Pernille Blume Leads 41 Top Danish Swimmers Back To Training After Talks Navigate ‘No Pools Until August’

Pernille Blume - Photo Courtesy: Peter H. Bick

Pernille Blume, the Olympic 50m freestyle champion, leads a list of 41 top swimmers in Denmark who have been given permission to return to training in controlled conditions at performance centres after the Danish Swimming Union complained that its athletes were being held back from returning to regular routines by government COVID-19-lockdown easing plans in which pools were placed towards the back of the queue in a blueprint to reboot sport.

A report from the Statens Serum Institute in Denmark puts swimming pools in the middle risk group when it comes to potential COVID-19 infection rates based on standard behaviour and spacing at such facilities. Last Thursday, those in that middle group were told they would have to wait until August to hear better news.

In a change of heart that followed lobbying from the Danish swim federation, the Government today announced that while there would be no opening of pools in general, 41 swimmers on an “approved athletes” list, including Pernille Blume and fellow podium-placing teammates Jeanette Ottesen, Mie Nielsen, Emilie Beckmann, Signe Bro and Viktor Bromer, can now make their way back to regular pool training.

Last Thursday, the Danish Government issued a plan for the return of sport that placed swimming in a fourth wave of sports allowed to make a gradual return to training. Concerns included the environments and habits at pool facilities, which are mainly indoors in Denmark. At leisure pools and in club sessions with several swimmers per lane, social-distancing is all but impossible, while aerosolised water is cited among red flags when it comes to the spread of COVID-19 regardless of water chlorination that does not extend to all parts of a pool facility.

However, the national federation lobbied on two levels: for the elite swimmers and after that for the clubs and the mass of learn-to-swim programs that help keep the nation water safe, it argued.


Emilie Beckmann, left, and Jeanette Ottesen celebrate shared bronze for Denmark in the 50m butterfly at the European Short-Course Championships in Glasgow in 2018 – Photo Courtesy: Patrick B. Kraemer

After talks between leading authorities, Sports Director of the Danish Swimming Union Lars Green Bach was able to say today:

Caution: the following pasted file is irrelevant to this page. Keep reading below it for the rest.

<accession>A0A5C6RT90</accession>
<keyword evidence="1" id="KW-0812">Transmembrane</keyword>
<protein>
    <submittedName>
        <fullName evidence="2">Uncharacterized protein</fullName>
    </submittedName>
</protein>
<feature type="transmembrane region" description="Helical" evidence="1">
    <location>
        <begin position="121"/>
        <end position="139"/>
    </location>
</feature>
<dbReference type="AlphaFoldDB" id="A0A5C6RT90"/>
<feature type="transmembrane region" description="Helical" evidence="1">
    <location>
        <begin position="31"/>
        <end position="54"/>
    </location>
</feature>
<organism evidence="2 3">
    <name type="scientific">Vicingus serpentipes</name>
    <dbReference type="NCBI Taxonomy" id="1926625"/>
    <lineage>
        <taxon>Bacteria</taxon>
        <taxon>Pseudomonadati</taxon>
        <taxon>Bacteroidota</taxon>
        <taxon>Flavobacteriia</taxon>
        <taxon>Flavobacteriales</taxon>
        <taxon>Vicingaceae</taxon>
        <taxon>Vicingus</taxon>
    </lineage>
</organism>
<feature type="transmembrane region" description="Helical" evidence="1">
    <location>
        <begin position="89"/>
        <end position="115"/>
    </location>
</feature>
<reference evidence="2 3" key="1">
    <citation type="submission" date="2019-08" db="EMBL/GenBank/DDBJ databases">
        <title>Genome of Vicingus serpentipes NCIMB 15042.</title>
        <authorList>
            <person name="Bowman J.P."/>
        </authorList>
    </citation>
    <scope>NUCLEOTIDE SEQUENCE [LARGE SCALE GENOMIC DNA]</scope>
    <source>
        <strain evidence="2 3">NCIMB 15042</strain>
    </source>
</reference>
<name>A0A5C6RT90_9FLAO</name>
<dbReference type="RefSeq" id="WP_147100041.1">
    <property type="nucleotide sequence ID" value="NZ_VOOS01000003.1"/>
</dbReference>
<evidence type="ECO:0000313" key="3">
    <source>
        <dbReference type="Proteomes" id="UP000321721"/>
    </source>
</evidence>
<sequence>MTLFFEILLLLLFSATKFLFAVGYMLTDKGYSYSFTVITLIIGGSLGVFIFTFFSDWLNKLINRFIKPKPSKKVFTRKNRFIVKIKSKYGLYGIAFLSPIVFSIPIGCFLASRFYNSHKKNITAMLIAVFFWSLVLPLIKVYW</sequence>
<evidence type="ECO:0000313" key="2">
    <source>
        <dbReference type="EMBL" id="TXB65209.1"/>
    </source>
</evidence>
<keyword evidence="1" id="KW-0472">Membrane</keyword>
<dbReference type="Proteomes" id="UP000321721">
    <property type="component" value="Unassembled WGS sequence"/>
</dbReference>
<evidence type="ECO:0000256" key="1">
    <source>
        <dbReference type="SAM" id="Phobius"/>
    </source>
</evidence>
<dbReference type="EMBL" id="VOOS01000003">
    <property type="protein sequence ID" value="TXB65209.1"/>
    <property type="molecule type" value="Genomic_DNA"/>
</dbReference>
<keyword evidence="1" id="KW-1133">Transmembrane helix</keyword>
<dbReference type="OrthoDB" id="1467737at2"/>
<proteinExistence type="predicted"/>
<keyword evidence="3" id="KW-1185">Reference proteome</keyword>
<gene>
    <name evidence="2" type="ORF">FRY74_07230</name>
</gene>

“While there are positive health trends to track in the community, there is still no political support for a reopening of swimming in line with other sports. Therefore, it is a great pleasure that despite that, Denmark’s best swimmers [are being] allowed to swim again.”

He added, however that the decision is not the answer to all prayers in sports that face hefty challenges after a period of lockdown and given the altered working conditions ahead. He and others must now organise schedules and the conditions in which swimmers will be allowed to return to training in a “sound manner”.


Pernille Blume – Photo Courtesy: Peter H. Bick

At the Rio 2016 Olympic Games, Pernille Blume became the first Danish swimmer ever to claim the 50m freestyle gold, her victory marking one of the upsets of events in the pool. The last Dane before her to win an Olympic sprint freestyle crown was Greta Andersen at London 1948 over 100m freestyle.

Director of the Danish Swimming Union Morten Hinnerup explained what happened next in a statement from the federation after talks with the Ministry of Sport, the Danish Sports Confederation (DIF) and its parallel body away from the Olympic Movement, the DGI:

“On the way to negotiations, together with DGI and the Danish Swimming Pool Technical Association, we have prepared proposals for guidelines for a proper reopening of the club life in the country’s swimming clubs.”

Hinnerup added: “The Danish Sports Confederation (DIF) really fought our case at the negotiating table in connection with phase 2 of the reopening. We know that they will continue to do so, and of course we will continue to put pressure on the negotiating parties. There is no one who would rather have opened the activities in the country’s swimming pools than the Danish Swimming Union.”

The federation plays a large role in teaching and ensuring that the popularity of beaches during summer in Denmark is matched by a high level of safety. Said Hinnerup:

“More than 150,000 children and young people will not receive the instruction that keeps them safe. This is extremely worrying.”

In a statement last week, the federation noted that “more than 10,000 children and young people” swim on a regular basis. It would not be possible to get them all back in the water sooner than later but it was important to get the elite swimmers back to training, an Olympic Games a little over a year away after a period of lockdown and lost fitness.

The details of the conditions in which the 41 “approved” swimmers will train at controlled facilities has not yet been released but is expected to include measures such as one swimmer per lane, strict hygiene rules on equipment, drinking bottles and use of any changing facilities and staged arrivals at the facilities.

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1 comment

  1. Fu Ren

    Swimming World It is a little bit more complicated as such. There is a general dissatisfaction amongst water sports people, as these swimmers on that list in general had access to pools. This would equal, that the national league in football (soccer) would compile of only players with reference at national team. Many in Denmark are questioning why the Netherlands are back and why Sweden never refrained from swimming. Positive is it that the water-sport community is out and commenting on it, and hopefully the politicians will listen to a sport where the talent pool has not been bigger, looking back.

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